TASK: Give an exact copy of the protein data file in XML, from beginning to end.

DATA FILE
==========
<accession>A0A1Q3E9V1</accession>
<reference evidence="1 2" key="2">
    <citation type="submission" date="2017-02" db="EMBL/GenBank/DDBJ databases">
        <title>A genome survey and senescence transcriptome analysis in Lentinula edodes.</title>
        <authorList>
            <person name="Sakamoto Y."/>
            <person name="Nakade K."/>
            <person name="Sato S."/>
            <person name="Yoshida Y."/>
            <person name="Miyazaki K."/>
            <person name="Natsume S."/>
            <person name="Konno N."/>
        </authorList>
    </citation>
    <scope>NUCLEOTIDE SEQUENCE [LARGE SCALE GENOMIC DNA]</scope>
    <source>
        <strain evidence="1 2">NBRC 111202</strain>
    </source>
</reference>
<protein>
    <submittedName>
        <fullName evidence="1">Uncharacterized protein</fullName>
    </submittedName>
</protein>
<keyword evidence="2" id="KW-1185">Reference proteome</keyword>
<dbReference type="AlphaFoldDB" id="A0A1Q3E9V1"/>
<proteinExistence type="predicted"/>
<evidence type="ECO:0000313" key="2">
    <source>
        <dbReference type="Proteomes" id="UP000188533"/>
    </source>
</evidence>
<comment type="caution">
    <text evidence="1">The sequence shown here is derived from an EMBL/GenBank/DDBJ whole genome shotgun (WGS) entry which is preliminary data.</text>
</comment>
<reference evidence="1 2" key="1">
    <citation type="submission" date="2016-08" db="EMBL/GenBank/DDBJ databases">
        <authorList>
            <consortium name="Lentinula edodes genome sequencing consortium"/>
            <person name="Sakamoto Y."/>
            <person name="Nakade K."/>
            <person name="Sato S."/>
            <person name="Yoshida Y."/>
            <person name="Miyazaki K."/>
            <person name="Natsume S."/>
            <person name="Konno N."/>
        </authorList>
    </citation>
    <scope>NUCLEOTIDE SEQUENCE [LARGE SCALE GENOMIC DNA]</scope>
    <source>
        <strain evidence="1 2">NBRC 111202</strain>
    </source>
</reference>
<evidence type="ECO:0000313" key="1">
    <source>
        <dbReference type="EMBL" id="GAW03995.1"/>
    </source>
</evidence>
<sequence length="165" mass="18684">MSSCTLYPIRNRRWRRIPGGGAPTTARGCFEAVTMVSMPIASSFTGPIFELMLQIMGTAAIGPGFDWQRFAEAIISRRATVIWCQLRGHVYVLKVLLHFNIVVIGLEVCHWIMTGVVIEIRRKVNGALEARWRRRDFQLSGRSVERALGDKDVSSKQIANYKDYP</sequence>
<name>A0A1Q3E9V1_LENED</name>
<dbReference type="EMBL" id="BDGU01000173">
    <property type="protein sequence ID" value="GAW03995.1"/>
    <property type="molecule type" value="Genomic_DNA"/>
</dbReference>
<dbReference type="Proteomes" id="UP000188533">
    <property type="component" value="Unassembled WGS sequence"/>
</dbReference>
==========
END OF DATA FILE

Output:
<accession>A0A1Q3E9V1</accession>
<reference evidence="1 2" key="2">
    <citation type="submission" date="2017-02" db="EMBL/GenBank/DDBJ databases">
        <title>A genome survey and senescence transcriptome analysis in Lentinula edodes.</title>
        <authorList>
            <person name="Sakamoto Y."/>
            <person name="Nakade K."/>
            <person name="Sato S."/>
            <person name="Yoshida Y."/>
            <person name="Miyazaki K."/>
            <person name="Natsume S."/>
            <person name="Konno N."/>
        </authorList>
    </citation>
    <scope>NUCLEOTIDE SEQUENCE [LARGE SCALE GENOMIC DNA]</scope>
    <source>
        <strain evidence="1 2">NBRC 111202</strain>
    </source>
</reference>
<protein>
    <submittedName>
        <fullName evidence="1">Uncharacterized protein</fullName>
    </submittedName>
</protein>
<keyword evidence="2" id="KW-1185">Reference proteome</keyword>
<dbReference type="AlphaFoldDB" id="A0A1Q3E9V1"/>
<proteinExistence type="predicted"/>
<evidence type="ECO:0000313" key="2">
    <source>
        <dbReference type="Proteomes" id="UP000188533"/>
    </source>
</evidence>
<comment type="caution">
    <text evidence="1">The sequence shown here is derived from an EMBL/GenBank/DDBJ whole genome shotgun (WGS) entry which is preliminary data.</text>
</comment>
<reference evidence="1 2" key="1">
    <citation type="submission" date="2016-08" db="EMBL/GenBank/DDBJ databases">
        <authorList>
            <consortium name="Lentinula edodes genome sequencing consortium"/>
            <person name="Sakamoto Y."/>
            <person name="Nakade K."/>
            <person name="Sato S."/>
            <person name="Yoshida Y."/>
            <person name="Miyazaki K."/>
            <person name="Natsume S."/>
            <person name="Konno N."/>
        </authorList>
    </citation>
    <scope>NUCLEOTIDE SEQUENCE [LARGE SCALE GENOMIC DNA]</scope>
    <source>
        <strain evidence="1 2">NBRC 111202</strain>
    </source>
</reference>
<evidence type="ECO:0000313" key="1">
    <source>
        <dbReference type="EMBL" id="GAW03995.1"/>
    </source>
</evidence>
<sequence length="165" mass="18684">MSSCTLYPIRNRRWRRIPGGGAPTTARGCFEAVTMVSMPIASSFTGPIFELMLQIMGTAAIGPGFDWQRFAEAIISRRATVIWCQLRGHVYVLKVLLHFNIVVIGLEVCHWIMTGVVIEIRRKVNGALEARWRRRDFQLSGRSVERALGDKDVSSKQIANYKDYP</sequence>
<name>A0A1Q3E9V1_LENED</name>
<dbReference type="EMBL" id="BDGU01000173">
    <property type="protein sequence ID" value="GAW03995.1"/>
    <property type="molecule type" value="Genomic_DNA"/>
</dbReference>
<dbReference type="Proteomes" id="UP000188533">
    <property type="component" value="Unassembled WGS sequence"/>
</dbReference>